Although the level of training has dropped somewhat since giving up waterpolo, I can generally train anywhere up from 30 hours a week depending on what sports are overlapping. If I don’t have an organised sports practice in the morning I’ll do a gym session so am training every morning for an hour to an hour and half. Then in the evening I’ll alternate between Sevens training twice a week, netball training twice a week and volleyball training once a week for school and then once a week with the boys’ team. I’ve also started playing beach volleyball once a week. To keep the intensity of the volleyball training up to the level that I need to stay competitive for NZ I do extra training with the boys and also do specific PT volleyball sessions. Now that the season is winding up for volleyball and netball has finished I’ll need to ensure that I replace the sports practices with more of my own training.
You’re also a sports prefect at WEGC, what does that role entail?
I am one of the two sports prefects at WEGC and have the job of organising the sports events that go on throughout the school. We promote sport at our school and acknowledge the successes that our girls are up to. We like to think that we are our sports coordinators’ little helpers. Currently Amy O’Neill and I are organising the sports prize giving that is coming up, a night that acknowledges all the sporting achievements that WEGC has had throughout the year.
Speaking of which, Wellington East Girls’ College has some other fine sportspeople at the moment. Is this a reflection of a great culture of the school?
I have always been amazed at the level of athletes that have been at WEGC, especially in my year level. Having talked to students from other schools I have found out that it isn’t as common to find a school that holds as many NZ representatives in one school as we do, having 15 girls this year alone that I can name off the top of my head.
The culture our school has in terms of sport is incredible, I find that because of how many girls that are competing at a top level it pushes everyone to want to succeed in what they are doing, and tall poppy syndrome is definitely not an issue at WEGC. Also the girls are super encouraging of each other and always interested in what they’re doing and how they are getting along in their own sporting codes. Not only this but I think WEGC does very well in appreciating the work that the girls are doing and make sure to find time to acknowledge the girls and their achievements they are making to the whole school at assemblies on a regular basis.
It’s noted that much of this success has been achieved under the backdrop of your school being disrupted these past few years with major earthquake strengthening work going on and outdoor space limited?
Personally for our netball team that just finished third at nationals, the construction was not an issue for our trainings as we train indoors. But having no courts meant a lot of other sports suffered. Our interchangeable netball - tennis court meant tennis was no longer on offer for the school and it also put a strain on training for our 25 netball teams as space was so limited.
Personally, you’ve had great coaching support in your sporting journey thus far?
All the coaches that I have had the privilege of working with have been incredible and so many have put in their own time to help me improve as a player. I have been very thankful for every single one of them as I have gained such an incredible amount of knowledge and skill from everyone. I would have to say that my school and club waterpolo coach Sarah Goff was instrumental in getting me to the level that I got to in my waterpolo seeing the potential in me well before I did and pushing me constantly to be the best player that I could while having to juggle around so many of my other sporting commitments.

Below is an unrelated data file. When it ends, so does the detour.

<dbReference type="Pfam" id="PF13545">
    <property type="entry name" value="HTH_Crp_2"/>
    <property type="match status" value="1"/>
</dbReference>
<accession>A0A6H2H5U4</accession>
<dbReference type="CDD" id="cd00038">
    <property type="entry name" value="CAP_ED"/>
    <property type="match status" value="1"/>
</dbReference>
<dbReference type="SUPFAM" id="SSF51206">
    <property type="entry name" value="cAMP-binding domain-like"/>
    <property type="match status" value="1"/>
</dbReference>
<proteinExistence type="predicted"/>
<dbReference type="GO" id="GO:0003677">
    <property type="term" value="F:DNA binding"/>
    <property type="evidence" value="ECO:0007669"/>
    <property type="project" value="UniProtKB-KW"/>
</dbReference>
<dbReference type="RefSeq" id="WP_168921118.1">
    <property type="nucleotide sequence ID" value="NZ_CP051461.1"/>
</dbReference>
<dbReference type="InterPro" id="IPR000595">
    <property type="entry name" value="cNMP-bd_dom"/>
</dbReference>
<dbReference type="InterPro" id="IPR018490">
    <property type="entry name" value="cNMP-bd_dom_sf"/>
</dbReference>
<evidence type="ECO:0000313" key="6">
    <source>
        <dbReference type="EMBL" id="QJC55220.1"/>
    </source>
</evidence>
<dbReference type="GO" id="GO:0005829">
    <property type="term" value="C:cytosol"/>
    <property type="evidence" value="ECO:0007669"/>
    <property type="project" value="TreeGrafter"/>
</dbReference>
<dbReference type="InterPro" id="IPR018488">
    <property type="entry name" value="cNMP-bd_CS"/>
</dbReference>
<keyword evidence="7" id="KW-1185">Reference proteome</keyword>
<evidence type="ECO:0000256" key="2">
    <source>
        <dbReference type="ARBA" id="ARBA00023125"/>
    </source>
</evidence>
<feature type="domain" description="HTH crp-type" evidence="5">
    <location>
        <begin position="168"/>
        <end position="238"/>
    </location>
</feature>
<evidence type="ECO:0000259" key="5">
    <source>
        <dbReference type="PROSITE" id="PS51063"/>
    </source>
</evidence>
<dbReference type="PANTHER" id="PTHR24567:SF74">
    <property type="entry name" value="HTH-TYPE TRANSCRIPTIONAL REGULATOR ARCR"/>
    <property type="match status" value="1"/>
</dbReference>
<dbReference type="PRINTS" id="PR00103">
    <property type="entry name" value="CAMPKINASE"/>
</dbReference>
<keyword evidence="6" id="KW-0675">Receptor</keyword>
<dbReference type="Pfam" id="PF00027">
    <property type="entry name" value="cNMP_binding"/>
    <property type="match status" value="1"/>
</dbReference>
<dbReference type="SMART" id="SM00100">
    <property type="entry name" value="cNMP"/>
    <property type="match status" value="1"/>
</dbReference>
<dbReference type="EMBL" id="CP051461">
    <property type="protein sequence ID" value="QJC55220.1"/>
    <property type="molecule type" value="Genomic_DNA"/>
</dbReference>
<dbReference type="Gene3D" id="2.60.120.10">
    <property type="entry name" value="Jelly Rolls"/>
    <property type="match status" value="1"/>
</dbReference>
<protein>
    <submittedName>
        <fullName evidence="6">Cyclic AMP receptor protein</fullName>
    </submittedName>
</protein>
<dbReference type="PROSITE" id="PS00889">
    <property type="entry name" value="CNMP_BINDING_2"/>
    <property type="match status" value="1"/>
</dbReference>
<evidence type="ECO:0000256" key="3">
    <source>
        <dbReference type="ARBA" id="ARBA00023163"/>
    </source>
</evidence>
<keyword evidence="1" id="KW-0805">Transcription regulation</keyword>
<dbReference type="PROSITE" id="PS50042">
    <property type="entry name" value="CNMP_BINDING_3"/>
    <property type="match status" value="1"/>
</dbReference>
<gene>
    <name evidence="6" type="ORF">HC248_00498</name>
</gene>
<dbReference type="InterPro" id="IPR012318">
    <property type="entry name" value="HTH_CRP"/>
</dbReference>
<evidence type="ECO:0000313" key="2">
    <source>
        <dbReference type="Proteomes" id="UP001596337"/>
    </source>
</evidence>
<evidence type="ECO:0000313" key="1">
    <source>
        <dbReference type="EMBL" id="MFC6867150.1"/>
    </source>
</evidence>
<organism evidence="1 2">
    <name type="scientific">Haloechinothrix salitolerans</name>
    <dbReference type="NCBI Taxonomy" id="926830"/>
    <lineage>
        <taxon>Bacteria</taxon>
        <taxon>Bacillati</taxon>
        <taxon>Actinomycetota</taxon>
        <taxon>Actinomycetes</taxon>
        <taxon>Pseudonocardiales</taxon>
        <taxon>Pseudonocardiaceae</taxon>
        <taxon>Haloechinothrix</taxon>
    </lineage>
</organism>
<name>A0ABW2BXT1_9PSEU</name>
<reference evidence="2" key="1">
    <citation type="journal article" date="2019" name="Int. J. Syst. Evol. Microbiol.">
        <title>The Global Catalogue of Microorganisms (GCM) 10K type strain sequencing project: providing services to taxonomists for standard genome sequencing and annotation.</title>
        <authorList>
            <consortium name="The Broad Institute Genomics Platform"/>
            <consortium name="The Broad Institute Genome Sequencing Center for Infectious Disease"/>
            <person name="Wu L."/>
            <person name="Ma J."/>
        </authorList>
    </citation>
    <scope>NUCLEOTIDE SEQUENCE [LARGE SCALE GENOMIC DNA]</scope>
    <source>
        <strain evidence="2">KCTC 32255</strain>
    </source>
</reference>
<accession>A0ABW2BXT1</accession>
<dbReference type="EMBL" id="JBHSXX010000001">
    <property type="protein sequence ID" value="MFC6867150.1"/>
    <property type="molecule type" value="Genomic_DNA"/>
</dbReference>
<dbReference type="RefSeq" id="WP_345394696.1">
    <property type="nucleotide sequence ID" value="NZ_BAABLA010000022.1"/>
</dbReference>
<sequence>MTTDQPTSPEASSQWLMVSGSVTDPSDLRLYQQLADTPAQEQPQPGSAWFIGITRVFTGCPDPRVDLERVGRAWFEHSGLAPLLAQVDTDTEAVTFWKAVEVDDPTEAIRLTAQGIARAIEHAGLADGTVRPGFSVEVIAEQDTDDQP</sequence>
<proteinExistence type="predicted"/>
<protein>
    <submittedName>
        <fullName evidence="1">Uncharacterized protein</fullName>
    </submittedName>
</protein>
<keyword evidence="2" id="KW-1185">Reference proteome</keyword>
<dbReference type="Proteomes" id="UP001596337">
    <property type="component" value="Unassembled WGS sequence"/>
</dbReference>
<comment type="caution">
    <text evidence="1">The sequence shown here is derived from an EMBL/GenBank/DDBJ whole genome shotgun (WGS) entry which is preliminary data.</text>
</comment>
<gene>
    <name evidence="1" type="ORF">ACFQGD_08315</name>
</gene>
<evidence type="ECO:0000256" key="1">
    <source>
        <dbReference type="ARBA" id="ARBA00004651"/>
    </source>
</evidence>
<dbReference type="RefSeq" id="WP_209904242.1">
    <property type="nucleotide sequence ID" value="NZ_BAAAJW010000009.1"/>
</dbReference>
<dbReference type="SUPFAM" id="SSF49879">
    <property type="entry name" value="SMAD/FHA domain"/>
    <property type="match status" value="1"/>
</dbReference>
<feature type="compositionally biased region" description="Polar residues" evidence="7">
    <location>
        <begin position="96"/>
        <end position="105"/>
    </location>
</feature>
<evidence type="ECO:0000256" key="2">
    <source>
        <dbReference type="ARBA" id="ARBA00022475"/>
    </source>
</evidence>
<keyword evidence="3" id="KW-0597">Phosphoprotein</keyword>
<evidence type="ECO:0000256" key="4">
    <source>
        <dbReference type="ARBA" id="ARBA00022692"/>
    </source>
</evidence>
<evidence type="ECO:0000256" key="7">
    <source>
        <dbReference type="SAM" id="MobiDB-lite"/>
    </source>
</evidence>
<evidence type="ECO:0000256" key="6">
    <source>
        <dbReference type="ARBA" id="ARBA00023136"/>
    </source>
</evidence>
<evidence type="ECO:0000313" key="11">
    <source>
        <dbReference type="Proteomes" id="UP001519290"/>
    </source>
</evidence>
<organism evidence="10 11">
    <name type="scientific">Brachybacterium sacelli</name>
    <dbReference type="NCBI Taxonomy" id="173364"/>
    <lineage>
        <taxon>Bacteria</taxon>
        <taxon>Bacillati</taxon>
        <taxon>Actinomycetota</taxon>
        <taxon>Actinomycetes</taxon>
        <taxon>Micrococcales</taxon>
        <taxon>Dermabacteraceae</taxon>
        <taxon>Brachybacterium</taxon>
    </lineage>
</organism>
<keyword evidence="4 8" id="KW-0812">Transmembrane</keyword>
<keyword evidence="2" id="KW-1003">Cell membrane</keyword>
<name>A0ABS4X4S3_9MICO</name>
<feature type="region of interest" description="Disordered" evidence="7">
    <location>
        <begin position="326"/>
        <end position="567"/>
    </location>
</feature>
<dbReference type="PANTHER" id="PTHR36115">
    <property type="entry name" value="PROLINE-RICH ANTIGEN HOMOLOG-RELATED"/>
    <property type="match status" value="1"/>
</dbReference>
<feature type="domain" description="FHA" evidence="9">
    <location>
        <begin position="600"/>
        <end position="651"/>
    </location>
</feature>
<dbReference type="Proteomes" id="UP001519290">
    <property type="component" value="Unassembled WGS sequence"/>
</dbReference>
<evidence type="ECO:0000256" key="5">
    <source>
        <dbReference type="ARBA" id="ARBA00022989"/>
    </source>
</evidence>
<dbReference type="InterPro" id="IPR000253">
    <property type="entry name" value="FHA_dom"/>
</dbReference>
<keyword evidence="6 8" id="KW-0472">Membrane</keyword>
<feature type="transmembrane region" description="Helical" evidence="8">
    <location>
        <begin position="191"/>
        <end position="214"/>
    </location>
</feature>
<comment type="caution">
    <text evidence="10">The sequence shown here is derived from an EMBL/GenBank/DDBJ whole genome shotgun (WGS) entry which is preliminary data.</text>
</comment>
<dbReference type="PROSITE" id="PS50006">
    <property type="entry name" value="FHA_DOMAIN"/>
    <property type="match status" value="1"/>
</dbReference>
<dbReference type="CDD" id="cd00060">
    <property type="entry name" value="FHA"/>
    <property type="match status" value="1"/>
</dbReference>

Do your plans for next year revolve around your sports?
I have decided to take a gap year before starting my studies to go travelling next year; I am looking at a volunteer programme coaching volleyball in South America to start off with then heading to Europe to experience some international volleyball through playing for some clubs in different countries. When I get back I’m looking at starting my studies either in Health Science or doing a sports internship.
Maia Wilson shot 230 of her 252 attempts at last week’s New Zealand Secondary Schools Netball Championships for Mount Albert Grammar School as they clinched a four-peat of titles.
MAGS beat St Kentigern College 41-35 in a tense, see-saw final. Maia’s personal contribution was 36 from 39, in her last game for her school.
Next year she links up with the Central Pulse netball squad, joining her MAGS teammate and defender and North Mystics recruit Holly Fowler in the ANZ Championship.
Her precocious talent aside, it’s Maia’s work ethic that’s been a major contributing factor to her success so far on the netball and basketball courts.
Maia also shoots out the door early. ”Normally I’m out of the house at 4.45am and I don’t get home until 9.30pm” she told College Sport Media. “Normally I have strength and conditioning sessions before and after school and also a couple of court sessions each day.”
“I’m a really driven person so whatever I do I want to do to the best of my ability and I want to succeed, so I put a lot of time and effort into my training and making sure that I get the best out of my body.”
Last year the then 16-year made the Tall Blacks squad and tasted her international debut on the basketball court. She also trialled for the Silver Ferns this past winter. She can’t wait to join the Pulse.
“I’ll be moving down to Wellington in January to start my new adventure with the Pulse and I relish the opportunity to play with players like Jodi Brown and Ameliaranne Wells.
“I was fortunate enough to get a Silver Ferns World Cup trial so I have been immersed in that environment with some of those players, so hopefully training day in-day out with them will help my personal growth.”
She also revealed she has had three offers on the table to join an American University on a basketball scholarship. “I turned them down next year to play for the Pulse, but I am just going to take everything year-by-year and re-evaluate later.”